Kampot has a growing foodie reputation as a culinary playground with everything from traditional Khmer cuisine to vegan delights. The town still has a bit of a ‘rough’ reputation but is well worth a visit and certainly deserves its place amongst the top ten prettiest towns in Asia.

Top 10 must-see towns in Asia | News by The Thaiger

Kota Gede, Indonesia

Among the oldest parts of Yogyakarta in central Java, Kota Gede is known for its silver industry, cute laneways and photogenic architecture.

The location’s history goes back to the 15th century, when Yogjakarta was the seat of the Mataram Sultanate, the last kingdom before the Dutch colonised Java island. Wealthy merchants built palatial homes in the Kalang style, a mix of Dutch structural elements, traditional Javanese layouts and local craftsmanship.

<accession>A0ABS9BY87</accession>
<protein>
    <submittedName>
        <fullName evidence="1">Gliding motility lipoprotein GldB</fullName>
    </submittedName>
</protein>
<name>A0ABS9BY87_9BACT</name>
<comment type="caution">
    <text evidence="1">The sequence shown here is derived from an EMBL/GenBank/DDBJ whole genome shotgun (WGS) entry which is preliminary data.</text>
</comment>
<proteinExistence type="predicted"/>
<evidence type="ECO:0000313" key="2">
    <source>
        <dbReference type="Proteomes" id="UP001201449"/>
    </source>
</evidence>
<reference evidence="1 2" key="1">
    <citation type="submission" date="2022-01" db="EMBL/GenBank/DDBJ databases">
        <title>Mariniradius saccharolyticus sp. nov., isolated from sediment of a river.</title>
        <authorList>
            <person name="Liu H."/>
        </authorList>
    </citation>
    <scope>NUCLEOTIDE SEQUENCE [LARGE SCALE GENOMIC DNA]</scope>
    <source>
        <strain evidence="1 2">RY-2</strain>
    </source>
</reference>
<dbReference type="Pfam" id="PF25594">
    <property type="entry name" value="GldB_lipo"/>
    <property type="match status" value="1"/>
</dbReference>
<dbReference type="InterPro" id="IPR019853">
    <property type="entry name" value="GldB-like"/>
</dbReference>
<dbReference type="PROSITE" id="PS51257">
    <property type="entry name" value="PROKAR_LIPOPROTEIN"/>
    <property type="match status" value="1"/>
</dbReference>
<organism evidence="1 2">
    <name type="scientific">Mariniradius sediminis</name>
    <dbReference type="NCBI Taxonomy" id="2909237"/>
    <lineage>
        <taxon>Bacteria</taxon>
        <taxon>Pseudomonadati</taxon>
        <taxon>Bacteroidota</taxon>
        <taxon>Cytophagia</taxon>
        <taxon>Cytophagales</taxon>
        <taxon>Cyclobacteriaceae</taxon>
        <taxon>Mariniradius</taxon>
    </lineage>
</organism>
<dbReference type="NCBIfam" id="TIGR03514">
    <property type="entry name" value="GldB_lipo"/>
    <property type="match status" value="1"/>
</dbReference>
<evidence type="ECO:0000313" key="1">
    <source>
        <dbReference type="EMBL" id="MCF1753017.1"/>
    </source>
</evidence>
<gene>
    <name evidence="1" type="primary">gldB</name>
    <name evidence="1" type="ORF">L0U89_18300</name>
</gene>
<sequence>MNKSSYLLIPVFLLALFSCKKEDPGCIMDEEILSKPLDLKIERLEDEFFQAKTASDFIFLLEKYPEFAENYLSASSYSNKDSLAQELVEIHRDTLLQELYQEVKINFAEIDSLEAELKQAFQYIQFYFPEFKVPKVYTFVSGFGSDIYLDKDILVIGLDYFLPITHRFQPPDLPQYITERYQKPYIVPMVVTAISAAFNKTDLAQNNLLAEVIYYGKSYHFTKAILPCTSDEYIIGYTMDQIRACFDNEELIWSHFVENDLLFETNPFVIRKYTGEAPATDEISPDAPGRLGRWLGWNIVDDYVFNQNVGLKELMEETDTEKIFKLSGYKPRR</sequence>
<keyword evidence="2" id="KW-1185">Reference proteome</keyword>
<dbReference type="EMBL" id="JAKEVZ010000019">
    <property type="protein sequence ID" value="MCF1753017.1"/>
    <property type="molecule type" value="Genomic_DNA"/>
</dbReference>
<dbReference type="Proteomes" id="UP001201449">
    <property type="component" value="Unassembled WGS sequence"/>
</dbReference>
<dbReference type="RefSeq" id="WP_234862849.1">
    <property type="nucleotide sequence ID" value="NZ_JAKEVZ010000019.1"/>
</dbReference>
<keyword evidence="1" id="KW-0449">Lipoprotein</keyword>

Travellers in the 21st century can now walk along Jalan Kemasan and browse through boutiques, art galleries and silver workshops showcasing the famous jewellery and elaborate tableware. For a little history, travellers can also venture out to Yogyakarta’s most famous UNESCO-listed landmarks – the Prambanan Temple and the eighth-century Borobudur Temple.

Top 10 must-see towns in Asia | News by The Thaiger

Mawlynnong, India

In amongst one of the world’s most chaotic and messy countries, lies Mawlynnong, located in the East Khasi Hills of northeastern India, which has been named the “Cleanest Village in Asia”. Go figure!

The village lives up to its reputation thanks to the Khasi community who call the town ‘home’ and take great pride in keeping the village pristine. The town is famous for its meticulously pruned gardens.